So that's all going very well so far, but the thing on my mind this week has been running shoes. Specifically, the competing and conflicting advice for shoes, foot mechanics, what works and what doesn't. It feels strangely akin to the dieting and nutrition scene, divided between mainstream lowfat/calorie-counting dogma on the one hand and the lowcarb/paleo hipster crusade minority on the other hand, except that with dieting I know where I stand and with running shoes I absolutely don't.
In this case the mainstream is more or less the entire running shoe industry with its motion-control and stability and support etc. etc. specialist shoes, and the evangelical hipsters are the barefoot/minimalist runners who claim we don't need any of that. My biggest problem is that I don't seem to be starting from any sort of mainstream demographic.
While I am obviously not Skinny Racing Chick and I have been heavier than I am now, I never made it into the 'obese' category and I have walked with some regularity for my entire adulthood. So while my body composition is more or less mid-range for women who start running as adults, I have been told multiple times that I overpronate. Like, ridiculously, freakishly. Okay, they don't actually use the words 'ridiculous' or 'freakish', but when I went for a gait evaluation a couple of weeks ago it was a case of running (haha) through a series of shoes for increasingly heavy and unstable overpronators until we hit the one shoe in the shop that was the best they had to offer, and reduced the pronation but still didn't get rid of it. So I was sent on my way with a pair of Saucony Stabil CS2s and the absolute self-belief of the Running Shop Guy that these were what I needed.
But wait, does that make me a running freak? I don't feel like a freak! Are we sure about this?
On the other hand I know I'm not entirely innocent of foot and leg issues. I spent a month and a half at the beginning of this year going to physiotherapy sessions to try to get rid of some lingering plantar fasciitis in my left foot, and the PT immediately zeroed in on how much I pronate my foot when I walk. She gave me various exercises, and I did my best with them, but there was this constant feeling that she wanted the heel and ball of my foot to align like THIS with my knee pointing straight like THAT in a way that left me feeling like my bones simply don't bend enough to accommodate it all. The Running Shop Guy also observed that my left foot pronates more than my right, which tallies with the PT observations, so I'm pretty sure he was not just selling me snake oil.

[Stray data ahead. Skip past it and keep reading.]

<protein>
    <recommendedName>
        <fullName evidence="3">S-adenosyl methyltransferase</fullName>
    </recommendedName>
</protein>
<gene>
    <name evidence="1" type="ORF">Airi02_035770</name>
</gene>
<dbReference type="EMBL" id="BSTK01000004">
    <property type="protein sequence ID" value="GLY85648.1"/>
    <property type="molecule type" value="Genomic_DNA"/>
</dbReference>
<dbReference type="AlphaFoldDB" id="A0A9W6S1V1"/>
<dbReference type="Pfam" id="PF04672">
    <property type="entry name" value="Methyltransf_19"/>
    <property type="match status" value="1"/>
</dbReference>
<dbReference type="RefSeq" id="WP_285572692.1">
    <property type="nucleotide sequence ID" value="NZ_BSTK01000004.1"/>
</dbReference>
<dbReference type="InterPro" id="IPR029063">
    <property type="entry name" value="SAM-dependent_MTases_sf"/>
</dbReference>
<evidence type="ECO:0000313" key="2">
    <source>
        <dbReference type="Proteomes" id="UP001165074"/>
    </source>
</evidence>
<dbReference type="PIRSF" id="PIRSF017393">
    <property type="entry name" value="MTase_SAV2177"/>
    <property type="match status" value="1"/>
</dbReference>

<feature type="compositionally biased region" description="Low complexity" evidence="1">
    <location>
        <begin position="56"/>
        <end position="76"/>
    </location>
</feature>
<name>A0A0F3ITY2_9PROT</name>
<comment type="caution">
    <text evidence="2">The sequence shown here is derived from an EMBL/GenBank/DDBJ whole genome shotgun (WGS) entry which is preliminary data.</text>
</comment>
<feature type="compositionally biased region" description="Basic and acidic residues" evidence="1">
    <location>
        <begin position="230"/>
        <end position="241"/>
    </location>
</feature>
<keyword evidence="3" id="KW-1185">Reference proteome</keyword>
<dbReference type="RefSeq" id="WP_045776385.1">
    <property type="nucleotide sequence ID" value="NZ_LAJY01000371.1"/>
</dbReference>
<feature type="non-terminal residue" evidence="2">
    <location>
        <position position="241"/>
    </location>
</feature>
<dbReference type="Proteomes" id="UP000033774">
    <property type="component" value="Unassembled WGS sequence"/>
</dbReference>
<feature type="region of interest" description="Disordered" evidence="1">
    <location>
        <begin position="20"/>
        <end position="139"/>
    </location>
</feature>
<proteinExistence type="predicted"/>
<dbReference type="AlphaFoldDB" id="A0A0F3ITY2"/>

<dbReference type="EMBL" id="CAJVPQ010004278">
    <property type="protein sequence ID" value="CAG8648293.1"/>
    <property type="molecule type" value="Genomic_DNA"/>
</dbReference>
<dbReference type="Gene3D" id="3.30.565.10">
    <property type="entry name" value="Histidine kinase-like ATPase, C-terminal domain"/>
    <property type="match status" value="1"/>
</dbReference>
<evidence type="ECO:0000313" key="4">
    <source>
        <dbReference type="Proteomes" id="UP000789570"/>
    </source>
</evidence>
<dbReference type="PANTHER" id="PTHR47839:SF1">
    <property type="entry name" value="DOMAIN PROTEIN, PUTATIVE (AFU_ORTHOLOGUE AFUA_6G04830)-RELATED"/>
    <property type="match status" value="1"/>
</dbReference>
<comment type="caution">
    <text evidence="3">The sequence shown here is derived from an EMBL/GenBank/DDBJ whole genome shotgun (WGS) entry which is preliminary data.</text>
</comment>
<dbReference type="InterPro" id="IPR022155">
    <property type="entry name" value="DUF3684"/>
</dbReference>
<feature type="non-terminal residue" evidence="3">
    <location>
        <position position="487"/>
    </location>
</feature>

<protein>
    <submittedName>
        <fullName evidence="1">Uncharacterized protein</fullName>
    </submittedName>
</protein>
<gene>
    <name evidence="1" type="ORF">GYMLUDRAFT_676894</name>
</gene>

Now I've been out a few times in the new Sauconys, and I'm still not entirely convinced. What really troubles me is that my right leg seems markedly less happy in them than in the previous pair of shoes (New Balance 940WR, which I bought as the successor to the first running shoes I was 'prescribed' many years ago.) On the other hand, my left leg seems reasonably okay in them, possibly even better than in the New Balances.
Hold on, am I so freakish that I need two different sorts of shoe for each of my feet? This is getting absurd.
And that's where my thoughts start turning toward minimalist running, which to be honest has so far struck me as a little cult-like. I am also a little put off by the sentiment I have picked up on that naturalist feet are meant to run on naturalist surfaces, not paved ones--most of my running is on paved surfaces and I don't think that is going to change anytime soon. On the other hand, the predominant sentiment that, by and large, variant feet are not necessarily freakish feet is something that really speaks to me at the moment.
So I'm in something of a quandary now. Do I stick with the Sauconys and see if my right knee adapts? Go back to the more normal New Balances and see if my left foot gets stronger? Throw caution to the wind, move to Portland, and get a pair of Vibrams? Who can tell me and how will I know to trust them?